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Dee Johnson, director of the Witness Project, received her vaccine to fight COVID-19.

Why I got the COVID-19 vaccine

Pictured: Dee Johnson, Director of the Witness Project (right), received the vaccine to fight COVID-19.

Roswell Park Comprehensive Cancer Center started offering frontline employees the first doses of the COVID-19 vaccine in mid-December. Each person had special reasons for rolling up their sleeve to get the shot; here are some of their stories. 

Dwayne Smith, right, a phlebotomist at Roswell Park Comprehensive Cancer Center, receives his first dose of a COVID-19 vaccine.
Phlebotomist Dwayne Smith was the first African American to receive the COVID-19 vaccine at Roswell Park.

Dwayne Smith, phlebotomist: My first thoughts go to my family. I want to be able to protect them. I have a 14-year-old and a 12-year-old and a wife at home. It was important to get the vaccine to make sure that they’re going to be safe because of what I do at work in close proximity with our patients. I want to be able to help protect everyone from this nasty pandemic. 

Getting the vaccine — if other African Americans see that I’ve done it, hopefully they’ll follow suit. If we want to get back to our kids playing football and basketball, if we want our kids back in school, we all have to do our part to try and get rid of this pandemic. Part of that is getting the vaccine. 

I would not hesitate to do it again if we had to. 

Dee Johnson, Director, The Witness Project: I was afraid, to be honest. There were all kinds of rumors. Medical mistrust is real in the community and the minority community has faced its challenges with inequities like the Tuskegee experiments in the past, and I needed to know that the new vaccines were tested and developed in an ethical way.

I asked if minorities participated in the Pfizer and Moderna trials. When I learned that 27,000 minorities were involved, that eased my mind. I learned that Pfizer and Moderna made the vaccine on their own, and that it was made so quickly because they were working on a similar vaccine before. 

Before getting the vaccine, I had to pray, because that’s my foundation, and fear is not of God. You can’t just talk about it in our community; you have to be about it. You can’t just talk the talk and not walk the walk, because our people will hold you accountable. We have to be agents of change.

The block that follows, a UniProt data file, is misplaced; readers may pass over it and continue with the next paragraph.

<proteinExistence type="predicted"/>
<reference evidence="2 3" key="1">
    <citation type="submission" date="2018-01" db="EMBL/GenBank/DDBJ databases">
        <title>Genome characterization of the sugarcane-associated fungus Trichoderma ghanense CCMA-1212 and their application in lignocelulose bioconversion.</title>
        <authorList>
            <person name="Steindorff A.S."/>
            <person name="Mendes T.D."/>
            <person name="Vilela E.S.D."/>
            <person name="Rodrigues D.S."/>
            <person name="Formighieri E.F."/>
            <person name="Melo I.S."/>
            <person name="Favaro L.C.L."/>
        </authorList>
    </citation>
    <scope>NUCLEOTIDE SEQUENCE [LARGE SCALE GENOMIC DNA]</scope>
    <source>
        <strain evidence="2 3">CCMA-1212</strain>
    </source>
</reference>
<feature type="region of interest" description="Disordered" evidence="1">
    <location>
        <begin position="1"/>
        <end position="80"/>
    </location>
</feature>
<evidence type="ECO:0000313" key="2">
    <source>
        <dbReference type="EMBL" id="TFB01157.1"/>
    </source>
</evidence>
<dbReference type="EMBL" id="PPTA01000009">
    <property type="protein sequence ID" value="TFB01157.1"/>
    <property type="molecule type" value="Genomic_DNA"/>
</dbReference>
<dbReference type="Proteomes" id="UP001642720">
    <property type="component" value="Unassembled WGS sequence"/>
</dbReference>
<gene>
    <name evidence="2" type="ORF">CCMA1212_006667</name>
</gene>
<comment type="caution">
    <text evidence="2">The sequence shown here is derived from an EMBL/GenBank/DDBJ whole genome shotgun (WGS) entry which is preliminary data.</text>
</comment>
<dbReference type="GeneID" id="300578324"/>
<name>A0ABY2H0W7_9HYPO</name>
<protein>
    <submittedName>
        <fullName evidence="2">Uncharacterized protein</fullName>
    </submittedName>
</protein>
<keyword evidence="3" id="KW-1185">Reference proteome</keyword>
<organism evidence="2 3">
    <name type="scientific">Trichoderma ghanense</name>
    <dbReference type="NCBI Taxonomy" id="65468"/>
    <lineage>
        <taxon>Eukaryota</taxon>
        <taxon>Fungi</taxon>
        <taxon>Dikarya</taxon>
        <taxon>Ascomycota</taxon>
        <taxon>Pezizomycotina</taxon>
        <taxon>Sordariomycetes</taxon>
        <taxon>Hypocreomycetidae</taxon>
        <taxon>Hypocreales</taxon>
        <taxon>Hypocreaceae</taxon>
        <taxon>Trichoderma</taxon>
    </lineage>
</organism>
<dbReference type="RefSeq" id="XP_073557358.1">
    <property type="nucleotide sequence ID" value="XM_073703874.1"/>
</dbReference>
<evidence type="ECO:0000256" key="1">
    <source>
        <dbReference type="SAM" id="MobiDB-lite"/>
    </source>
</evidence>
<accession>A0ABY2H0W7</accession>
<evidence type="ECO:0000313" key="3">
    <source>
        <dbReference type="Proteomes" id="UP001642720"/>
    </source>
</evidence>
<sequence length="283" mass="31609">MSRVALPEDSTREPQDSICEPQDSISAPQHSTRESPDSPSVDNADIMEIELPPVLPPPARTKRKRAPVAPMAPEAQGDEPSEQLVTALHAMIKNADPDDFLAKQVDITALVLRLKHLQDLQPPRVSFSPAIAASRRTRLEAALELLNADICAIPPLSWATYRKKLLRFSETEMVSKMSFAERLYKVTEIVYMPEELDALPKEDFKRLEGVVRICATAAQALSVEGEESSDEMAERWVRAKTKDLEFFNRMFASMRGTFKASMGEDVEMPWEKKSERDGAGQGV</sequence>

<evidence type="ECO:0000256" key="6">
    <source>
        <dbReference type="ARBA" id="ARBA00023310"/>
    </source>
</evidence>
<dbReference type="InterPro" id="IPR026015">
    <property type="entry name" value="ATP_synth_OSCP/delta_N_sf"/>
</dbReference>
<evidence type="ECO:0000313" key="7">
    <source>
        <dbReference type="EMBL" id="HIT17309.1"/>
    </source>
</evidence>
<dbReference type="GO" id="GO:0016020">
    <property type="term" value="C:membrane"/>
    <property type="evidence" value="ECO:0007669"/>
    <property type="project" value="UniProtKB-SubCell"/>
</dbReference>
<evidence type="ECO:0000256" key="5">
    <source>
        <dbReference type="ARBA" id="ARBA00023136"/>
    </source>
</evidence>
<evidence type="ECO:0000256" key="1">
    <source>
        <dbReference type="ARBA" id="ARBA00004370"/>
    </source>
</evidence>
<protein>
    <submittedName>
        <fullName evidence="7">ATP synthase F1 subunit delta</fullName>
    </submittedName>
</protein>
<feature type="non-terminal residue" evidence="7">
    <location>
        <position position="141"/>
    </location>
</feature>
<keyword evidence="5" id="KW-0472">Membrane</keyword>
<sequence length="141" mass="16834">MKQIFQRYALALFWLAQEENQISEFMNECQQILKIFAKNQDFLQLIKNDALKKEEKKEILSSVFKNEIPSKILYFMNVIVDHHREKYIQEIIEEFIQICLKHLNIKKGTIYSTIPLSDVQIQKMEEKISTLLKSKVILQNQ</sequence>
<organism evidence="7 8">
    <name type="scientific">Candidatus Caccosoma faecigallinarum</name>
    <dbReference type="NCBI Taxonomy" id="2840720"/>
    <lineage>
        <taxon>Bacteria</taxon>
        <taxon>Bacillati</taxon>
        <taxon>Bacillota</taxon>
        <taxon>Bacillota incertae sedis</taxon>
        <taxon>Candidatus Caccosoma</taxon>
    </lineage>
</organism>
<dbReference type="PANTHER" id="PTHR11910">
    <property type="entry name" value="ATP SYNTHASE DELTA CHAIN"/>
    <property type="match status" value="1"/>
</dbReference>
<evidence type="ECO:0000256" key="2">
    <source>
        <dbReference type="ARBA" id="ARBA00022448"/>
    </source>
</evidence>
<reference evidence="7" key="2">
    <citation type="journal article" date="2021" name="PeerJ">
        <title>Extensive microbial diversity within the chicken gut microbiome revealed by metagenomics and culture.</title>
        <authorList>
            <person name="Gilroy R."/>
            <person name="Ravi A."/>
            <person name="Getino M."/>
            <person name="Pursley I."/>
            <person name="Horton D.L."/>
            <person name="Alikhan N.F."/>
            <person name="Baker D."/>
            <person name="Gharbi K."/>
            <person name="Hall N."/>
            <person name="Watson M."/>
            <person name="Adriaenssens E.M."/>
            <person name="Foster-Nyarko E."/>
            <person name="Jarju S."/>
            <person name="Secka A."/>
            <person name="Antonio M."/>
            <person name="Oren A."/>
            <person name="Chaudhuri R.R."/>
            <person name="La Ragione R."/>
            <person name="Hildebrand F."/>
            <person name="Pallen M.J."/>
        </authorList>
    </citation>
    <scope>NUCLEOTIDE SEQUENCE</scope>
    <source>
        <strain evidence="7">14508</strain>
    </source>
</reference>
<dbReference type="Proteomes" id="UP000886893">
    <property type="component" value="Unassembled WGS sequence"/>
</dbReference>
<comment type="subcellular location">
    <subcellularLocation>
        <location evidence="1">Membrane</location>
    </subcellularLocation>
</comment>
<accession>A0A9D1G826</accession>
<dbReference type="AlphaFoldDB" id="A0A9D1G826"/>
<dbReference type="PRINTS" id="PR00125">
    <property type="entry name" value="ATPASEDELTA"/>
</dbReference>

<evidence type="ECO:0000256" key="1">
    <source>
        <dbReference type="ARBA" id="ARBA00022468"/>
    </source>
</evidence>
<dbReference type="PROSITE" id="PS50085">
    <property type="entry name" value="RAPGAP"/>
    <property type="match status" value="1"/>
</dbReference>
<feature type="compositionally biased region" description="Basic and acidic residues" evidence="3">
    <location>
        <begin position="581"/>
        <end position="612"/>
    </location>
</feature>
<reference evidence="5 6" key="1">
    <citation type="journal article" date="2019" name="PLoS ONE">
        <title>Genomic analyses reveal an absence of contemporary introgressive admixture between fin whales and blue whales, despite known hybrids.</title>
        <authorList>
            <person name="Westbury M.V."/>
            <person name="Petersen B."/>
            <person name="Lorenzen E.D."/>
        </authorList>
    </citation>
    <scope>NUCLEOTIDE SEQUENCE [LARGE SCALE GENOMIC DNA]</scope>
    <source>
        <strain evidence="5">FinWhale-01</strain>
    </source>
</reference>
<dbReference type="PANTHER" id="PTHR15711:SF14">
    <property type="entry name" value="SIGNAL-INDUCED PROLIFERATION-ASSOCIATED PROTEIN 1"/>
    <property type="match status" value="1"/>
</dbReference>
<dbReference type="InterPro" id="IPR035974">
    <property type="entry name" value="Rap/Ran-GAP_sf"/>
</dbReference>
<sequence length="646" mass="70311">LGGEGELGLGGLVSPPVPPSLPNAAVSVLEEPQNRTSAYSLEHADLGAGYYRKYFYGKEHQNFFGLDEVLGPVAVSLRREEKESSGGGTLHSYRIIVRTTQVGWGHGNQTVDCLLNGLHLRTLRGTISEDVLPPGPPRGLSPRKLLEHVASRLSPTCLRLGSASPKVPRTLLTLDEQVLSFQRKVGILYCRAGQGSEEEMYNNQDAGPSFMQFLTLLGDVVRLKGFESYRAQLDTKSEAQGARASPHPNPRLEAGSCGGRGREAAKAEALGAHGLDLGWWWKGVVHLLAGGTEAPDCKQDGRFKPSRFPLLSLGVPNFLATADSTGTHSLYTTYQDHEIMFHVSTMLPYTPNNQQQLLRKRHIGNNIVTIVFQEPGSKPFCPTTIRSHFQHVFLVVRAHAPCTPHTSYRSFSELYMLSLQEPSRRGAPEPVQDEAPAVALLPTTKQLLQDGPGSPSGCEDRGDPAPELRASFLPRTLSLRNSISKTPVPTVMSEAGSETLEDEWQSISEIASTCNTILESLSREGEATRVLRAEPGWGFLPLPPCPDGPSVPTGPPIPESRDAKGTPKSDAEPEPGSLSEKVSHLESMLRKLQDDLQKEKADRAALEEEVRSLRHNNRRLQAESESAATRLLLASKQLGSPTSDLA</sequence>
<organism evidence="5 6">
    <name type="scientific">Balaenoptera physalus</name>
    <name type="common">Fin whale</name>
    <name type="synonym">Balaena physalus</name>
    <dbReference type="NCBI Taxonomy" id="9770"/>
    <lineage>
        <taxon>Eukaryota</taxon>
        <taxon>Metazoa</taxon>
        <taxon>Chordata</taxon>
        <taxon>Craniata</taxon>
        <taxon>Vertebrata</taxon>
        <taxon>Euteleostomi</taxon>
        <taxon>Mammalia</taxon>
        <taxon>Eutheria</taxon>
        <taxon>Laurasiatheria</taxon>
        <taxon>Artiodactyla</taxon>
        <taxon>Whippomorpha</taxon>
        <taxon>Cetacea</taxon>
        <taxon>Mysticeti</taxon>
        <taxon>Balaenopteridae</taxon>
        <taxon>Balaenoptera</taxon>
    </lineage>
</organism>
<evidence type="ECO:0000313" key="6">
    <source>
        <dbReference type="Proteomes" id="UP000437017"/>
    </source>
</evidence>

I have one brother, three sisters and an 80-year-old mother. We started talking about the vaccine when they were developing it. They’re all going to get it. I am more enthusiastic now than ever about it. I want everyone to get it. I want to make sure I’ve got information to share with people who are uncertain. Providing people with education and informing them will allow them to make their own decisions — I think that works. People should be educated and empowered. 

Dr. Elisa Rodriquez, PhD, MS, received her COVID-19 vaccine to help protect her family and the community.
Elisa Rodriguez, PhD, MS, received her COVID-19 vaccine to help protect her family and the community.

Elisa Rodriguez, PhD, MS, Director of Community Engagement Resource, Office of Community Outreach and Engagement, and Department of Cancer Prevention and Control: Black and brown communities, Hispanics and African Americans have had the highest rates in terms of health disparities and deaths from this pandemic. The numbers are astronomical. 

I wanted to get it as a point of protection for my family. That’s a big thing with the Hispanic community: family. We see that COVID has been impacting families. People are losing their loved ones. Getting the vaccine is a way to protect so we don’t have to have our families experiencing that loss. 

I wasn’t afraid to get the vaccine. I work on the research side and have done some work around vaccinations, which has allowed me to understand more of the process and how the system works for the FDA. 

I felt confident because of the way vaccines are tested and the work that happens on the front end to say they’re safe enough to administer. 

Part of making an informed decision is asking questions. There’s a lot of misinformation out there and on social media. I’ve seen young people who are posting videos, twitching and saying it’s from the vaccine, like it’s a joke. People, for whatever reason, are very influenced by things they see on social media. We need to encourage people to get information from credible sources, like your healthcare provider. Have a talk with your primary care clinician or the credible partners we work with. Even our faith-based partners are working with us to make sure their communities get the right information. 

There needs to be opportunities for communities to have a thoughtful conversation in order to feel a level of comfort and confidence in the vaccine. 

The whole world, the entire globe, came together to focus on developing this vaccine because it is impacting everyone, worldwide. You can make things happen faster than when people have to work on their own. That makes a difference. There were so many resources available, and people were already working on a vaccine for this type of virus before; it wasn’t like they just started researching COVID when the pandemic began. The processes to create these vaccines have been in place for a long time. There are experts behind it. 

COVID-19 Vaccine FAQ's

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